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Initiating Low-Value Inhaled Corticosteroids in an Inception Cohort with Chronic Obstructive Pulmonary Disease.

Spece LJ, Donovan LM, Griffith MF, Keller T, Feemster LC, Smith NL, Au DH. Initiating Low-Value Inhaled Corticosteroids in an Inception Cohort with Chronic Obstructive Pulmonary Disease. Annals of the American Thoracic Society. 2020 May 1; 17(5):589-595.

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Abstract:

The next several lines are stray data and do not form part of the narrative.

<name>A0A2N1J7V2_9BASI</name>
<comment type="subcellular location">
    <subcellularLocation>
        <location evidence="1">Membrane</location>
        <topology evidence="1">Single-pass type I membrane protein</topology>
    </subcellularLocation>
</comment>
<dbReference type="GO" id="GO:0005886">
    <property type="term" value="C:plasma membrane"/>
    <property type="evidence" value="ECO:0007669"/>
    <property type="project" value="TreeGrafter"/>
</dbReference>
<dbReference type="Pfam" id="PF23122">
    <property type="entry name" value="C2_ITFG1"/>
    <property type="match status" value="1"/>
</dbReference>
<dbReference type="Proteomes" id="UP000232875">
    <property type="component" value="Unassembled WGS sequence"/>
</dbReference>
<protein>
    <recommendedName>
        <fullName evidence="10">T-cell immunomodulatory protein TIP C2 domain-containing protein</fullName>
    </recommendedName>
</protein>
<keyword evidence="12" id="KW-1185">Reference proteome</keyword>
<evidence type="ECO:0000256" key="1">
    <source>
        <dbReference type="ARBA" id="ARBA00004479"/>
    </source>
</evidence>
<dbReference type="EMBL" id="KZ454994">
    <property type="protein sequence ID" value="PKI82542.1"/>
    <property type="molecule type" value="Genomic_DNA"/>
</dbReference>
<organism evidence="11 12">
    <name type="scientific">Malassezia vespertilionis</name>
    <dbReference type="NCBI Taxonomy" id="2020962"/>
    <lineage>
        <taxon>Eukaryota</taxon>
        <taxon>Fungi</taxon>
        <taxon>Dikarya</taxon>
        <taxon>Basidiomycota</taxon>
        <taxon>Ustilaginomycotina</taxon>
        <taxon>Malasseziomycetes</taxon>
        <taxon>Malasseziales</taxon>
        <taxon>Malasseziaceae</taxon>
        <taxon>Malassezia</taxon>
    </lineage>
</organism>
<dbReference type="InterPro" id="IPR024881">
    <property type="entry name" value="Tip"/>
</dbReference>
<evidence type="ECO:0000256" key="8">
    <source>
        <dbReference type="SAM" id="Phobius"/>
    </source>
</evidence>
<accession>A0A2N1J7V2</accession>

Decreasing medication overuse represents an opportunity to avoid harm and costs in the era of value-based purchasing. Studies of inhaled corticosteroids (ICS) overuse in chronic obstructive pulmonary disease (COPD) have examined prevalent use. Understanding initiation of low-value ICS among complex patients with COPD may help shape deadoption efforts. Examine ICS initiation among a cohort with low exacerbation risk COPD and test for associations with markers of patient and health system complexity. Between 2012 and 2016, we identified veterans with COPD from 21 centers. Our primary outcome was first prescription of ICS. We used the care assessment needs (CAN) score to assess patient-level complexity as the primary exposure. We used a time-to-event model with time-varying exposures over 1-year follow-up. We tested for effect modification using selected measures of health system complexity. We identified 8,497 patients with COPD without an indication for ICS and did not have baseline use (inception cohort). Follow-up time was four quarters. Patient complexity by a continuous CAN score was associated with new dispensing of ICS (hazard ratio = 1.17 per 10-unit change; 95% confidence interval = 1.13-1.21). This association demonstrated a dose-response when examining quartiles of CAN score. Markers of health system complexity did not modify the association between patient complexity and first use of low-value ICS. Patient complexity may represent a symptom burden that clinicians are attempting to mitigate by initiating ICS. Lack of effect modification by health system complexity may reflect the paucity of structural support and low prioritization for COPD care.





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